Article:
Values: Joy, Friendship, Equality and Community...
This is a fable which is all about valuing happiness over material goods and, as the name suggests, sings with joy from start to finish!
In this story, there are two sides of a mountain. On one side, there was a rich community who mined for jewels and had plentiful crops. On the other side of the mountain though, the soil was poor and didn't produce many crops; the people had just enough to live off if they shared. However, they loved telling and sharing stories and they lived happy lives together.
One day, Pim and his dog Tiddle decide to visit the other side of the mountain. When they see the market brimming with luxurious goods, they cannot believe their eyes! They have no money to buy anything but offers to bring happiness from the village in exchange for goods. Pim returns home and collects laughter in a bottle; some magic and love slip in too and Pim only sees this as an advantage!
When he takes his bottle of happiness to the rich village, he opens it and... silence! No laughter comes flooding out, but Pim uses his intuition. He sings and encourages the villages to dance, which they do. Soon, they are all singing, dancing, laughing and hugging! They were even more amazed to discover that although Pim's people had given away a bottle of happiness, they still had plenty more!
This is such an uplifting story about the Value of joy. The fable reminds children that having material possessions may not make you the happiest person and that laughing and enjoying being with friends/family will bring much more happiness. It is a simple message, but told in a totally captivating way and enhanced by the beautiful Iranian-inspired illustrations by Ehsan Abdollahi. Maybe it would be good to ask children what they would bottle if they had to try and capture joy and happiness. I'm sure there is lovely artwork that could come from this activity!
Secondly, this is a story with a focus on friendship. Pim unites two sides of a mountain which have lived separately for what the reader can assume has been a very long time. In the end, it doesn't matter which side of the mountain has more money, the people enjoy being together and having fun. This could be a really interesting circle time or assembly about what makes a good friend. There are plenty of examples in films where characters want to be in with the 'popular' crowd only to discover they are unhappy in this situation.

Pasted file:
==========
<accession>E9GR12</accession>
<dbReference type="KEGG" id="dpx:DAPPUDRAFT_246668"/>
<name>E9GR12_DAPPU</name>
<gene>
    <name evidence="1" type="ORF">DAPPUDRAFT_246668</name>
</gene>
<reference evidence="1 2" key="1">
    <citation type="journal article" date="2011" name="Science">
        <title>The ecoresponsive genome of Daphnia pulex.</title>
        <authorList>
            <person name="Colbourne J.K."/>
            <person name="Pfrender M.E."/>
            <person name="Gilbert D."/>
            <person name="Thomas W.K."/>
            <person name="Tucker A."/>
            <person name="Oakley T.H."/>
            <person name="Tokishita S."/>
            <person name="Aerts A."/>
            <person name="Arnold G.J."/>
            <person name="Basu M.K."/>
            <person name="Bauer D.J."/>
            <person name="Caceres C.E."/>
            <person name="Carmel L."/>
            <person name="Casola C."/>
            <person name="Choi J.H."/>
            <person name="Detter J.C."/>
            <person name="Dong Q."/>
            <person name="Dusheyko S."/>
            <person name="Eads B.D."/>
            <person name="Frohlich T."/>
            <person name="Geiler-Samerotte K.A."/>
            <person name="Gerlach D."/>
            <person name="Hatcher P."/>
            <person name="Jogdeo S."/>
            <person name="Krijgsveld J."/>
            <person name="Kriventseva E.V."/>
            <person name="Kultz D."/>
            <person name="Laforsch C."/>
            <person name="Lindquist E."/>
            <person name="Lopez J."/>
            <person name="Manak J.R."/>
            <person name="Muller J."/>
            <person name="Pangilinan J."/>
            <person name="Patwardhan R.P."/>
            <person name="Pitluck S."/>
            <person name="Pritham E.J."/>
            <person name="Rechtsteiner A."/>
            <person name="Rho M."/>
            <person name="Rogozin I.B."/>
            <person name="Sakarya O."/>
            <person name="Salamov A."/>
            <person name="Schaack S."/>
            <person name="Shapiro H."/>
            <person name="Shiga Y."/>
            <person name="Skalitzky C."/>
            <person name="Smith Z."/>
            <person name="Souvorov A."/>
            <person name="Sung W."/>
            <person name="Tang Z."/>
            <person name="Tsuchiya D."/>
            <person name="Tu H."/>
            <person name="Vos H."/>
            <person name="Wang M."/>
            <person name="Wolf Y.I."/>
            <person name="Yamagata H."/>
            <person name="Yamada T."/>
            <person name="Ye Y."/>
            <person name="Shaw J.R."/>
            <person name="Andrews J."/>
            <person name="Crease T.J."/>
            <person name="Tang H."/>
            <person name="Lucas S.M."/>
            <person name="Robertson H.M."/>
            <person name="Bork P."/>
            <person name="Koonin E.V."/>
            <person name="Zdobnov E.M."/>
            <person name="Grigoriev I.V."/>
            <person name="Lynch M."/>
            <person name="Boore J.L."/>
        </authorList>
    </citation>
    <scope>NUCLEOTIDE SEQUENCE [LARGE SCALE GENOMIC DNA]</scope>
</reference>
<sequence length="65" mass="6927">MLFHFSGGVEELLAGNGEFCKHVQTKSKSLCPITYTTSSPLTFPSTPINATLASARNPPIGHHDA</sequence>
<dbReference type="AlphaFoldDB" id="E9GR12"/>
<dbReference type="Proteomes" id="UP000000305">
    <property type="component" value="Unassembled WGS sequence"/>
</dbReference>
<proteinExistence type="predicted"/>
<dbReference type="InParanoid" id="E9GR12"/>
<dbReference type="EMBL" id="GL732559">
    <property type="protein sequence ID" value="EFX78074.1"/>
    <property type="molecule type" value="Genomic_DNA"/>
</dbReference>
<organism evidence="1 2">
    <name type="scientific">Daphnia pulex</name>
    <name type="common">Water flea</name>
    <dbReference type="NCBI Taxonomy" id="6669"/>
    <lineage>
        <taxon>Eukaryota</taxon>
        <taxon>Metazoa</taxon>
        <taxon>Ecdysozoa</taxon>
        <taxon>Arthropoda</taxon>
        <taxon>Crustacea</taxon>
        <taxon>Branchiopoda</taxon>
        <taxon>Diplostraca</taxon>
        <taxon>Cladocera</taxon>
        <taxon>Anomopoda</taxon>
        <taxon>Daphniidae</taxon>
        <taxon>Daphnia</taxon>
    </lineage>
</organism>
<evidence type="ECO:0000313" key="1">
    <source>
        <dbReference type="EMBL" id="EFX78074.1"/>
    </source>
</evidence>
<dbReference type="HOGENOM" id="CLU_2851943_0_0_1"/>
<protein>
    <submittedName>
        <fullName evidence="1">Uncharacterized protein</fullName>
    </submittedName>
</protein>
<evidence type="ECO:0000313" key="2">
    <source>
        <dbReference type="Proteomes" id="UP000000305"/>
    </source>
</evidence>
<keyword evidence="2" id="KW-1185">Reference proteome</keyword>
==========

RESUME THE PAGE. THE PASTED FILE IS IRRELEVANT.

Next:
Thirdly, I would explore the Value of equality. Pim isn't jealous when he visits the marketplace on the wealthy side of the mountain as he realises his village also has advantages. He offers to exchange goods for happiness and realises there isn't a sense that what he has to offer is inferior - the people are genuinely interested in the bottle of happiness. And of course, the moral of the story is that measuring happiness isn't calculated by the amount of food you have, the amount of toys you have or the cost of your clothes. This is a really good opportunity to discuss some stereotypes with children; we have all heard children who have made negative remarks about those who live on the streets or in poverty. Companies like Lyfta are really good at showing children life all around the world and celebrating diversity. They help challenge children's assumptions and recognise joy and happiness in all situations.
It could also be useful to explore the Value of community through this book. What makes a community? What makes a community happy? What is special about your community? In this story, Pim and his village are known for their laughter, storytelling, dancing and love. Is this what makes a good community?
There are many more Values you could explore with this fable - pride, self-belief, love, respect etc... If you fancy getting yourself a copy of this book for home or school, visit the Tiny Owl website. They have a wealth of unusual and inspiring books for all ages! Or you can find their book on the Blackwell's website.
If you would like to explore any of the Values in this blog in other books on my site, use the hashtags below: